The most important thing to do is listen for weather reports and emergency information on radio or television newscasts or NOAA Radio. These emergency broadcasts will tell you what you need to do to prepare for the upcoming weather.
When working outside or traveling, dress for the weather. Wear several layers of loose-fitting, light-weight, warm clothing rather than one layer of heavy clothing.
Outer garments should be tightly woven and water repellent. Remember that mittens are warmer than gloves. Wear a hat as most body heat is lost through the top of the head.
Cover your mouth with a scarf to protect your lungs from the cold air. Be careful when shoveling snow. Overexertion can bring on a heart attack, a major cause of death in the winter.
Watch for signs of frostbite, typically a loss of feeling and a white or pale appearance in extremities such as fingers, toes, ear lobes, or the tip of the nose.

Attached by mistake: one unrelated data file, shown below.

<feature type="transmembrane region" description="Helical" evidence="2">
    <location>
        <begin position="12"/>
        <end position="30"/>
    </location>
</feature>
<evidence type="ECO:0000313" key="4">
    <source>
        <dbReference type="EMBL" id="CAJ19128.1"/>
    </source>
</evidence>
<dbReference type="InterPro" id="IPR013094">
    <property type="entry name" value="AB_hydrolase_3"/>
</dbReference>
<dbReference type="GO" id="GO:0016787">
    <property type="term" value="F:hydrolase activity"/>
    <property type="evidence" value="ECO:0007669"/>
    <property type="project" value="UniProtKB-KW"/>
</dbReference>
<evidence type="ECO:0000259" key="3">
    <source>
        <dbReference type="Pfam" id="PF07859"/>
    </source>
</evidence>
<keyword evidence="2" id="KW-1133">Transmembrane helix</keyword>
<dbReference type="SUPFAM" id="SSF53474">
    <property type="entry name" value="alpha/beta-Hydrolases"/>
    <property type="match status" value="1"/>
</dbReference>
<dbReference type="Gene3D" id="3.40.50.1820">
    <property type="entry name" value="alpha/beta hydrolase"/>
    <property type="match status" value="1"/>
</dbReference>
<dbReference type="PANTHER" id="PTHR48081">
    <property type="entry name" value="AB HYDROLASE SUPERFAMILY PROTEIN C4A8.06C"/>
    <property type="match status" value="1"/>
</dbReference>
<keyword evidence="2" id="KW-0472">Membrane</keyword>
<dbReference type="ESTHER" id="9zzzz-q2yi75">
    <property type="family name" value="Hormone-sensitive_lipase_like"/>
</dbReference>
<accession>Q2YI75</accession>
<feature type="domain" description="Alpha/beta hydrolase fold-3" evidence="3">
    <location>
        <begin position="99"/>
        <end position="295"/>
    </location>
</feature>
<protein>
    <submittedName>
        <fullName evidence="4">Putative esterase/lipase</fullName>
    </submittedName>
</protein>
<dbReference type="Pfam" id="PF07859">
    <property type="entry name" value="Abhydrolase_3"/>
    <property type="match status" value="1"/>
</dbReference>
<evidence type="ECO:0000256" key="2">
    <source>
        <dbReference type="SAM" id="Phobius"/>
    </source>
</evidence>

Watch for signs of hypothermia, which is characterized by uncontrollable shivering, memory loss, disorientation, incoherence, slurred speech, drowsiness, and apparent exhaustion.
If symptoms of either are detected, get medical help immediately.
When at home, conserve fuel by keeping your house cooler than normal. Temporarily close off heat to some rooms.
In the event that regular fuel sources are cut off, keep at least one room of your house warm enough to be livable with a wood or gas fireplace or wood burning stove.
Alternate heat sources may be used but only if they are designed for interior use.
Using a gas stove or oven for heat is a bad idea. Carbon Monoxide can reach dangerous levels. Camp stoves are not intended for interior use for the same reason and it is not safe to rely on these appliances for comfort heating.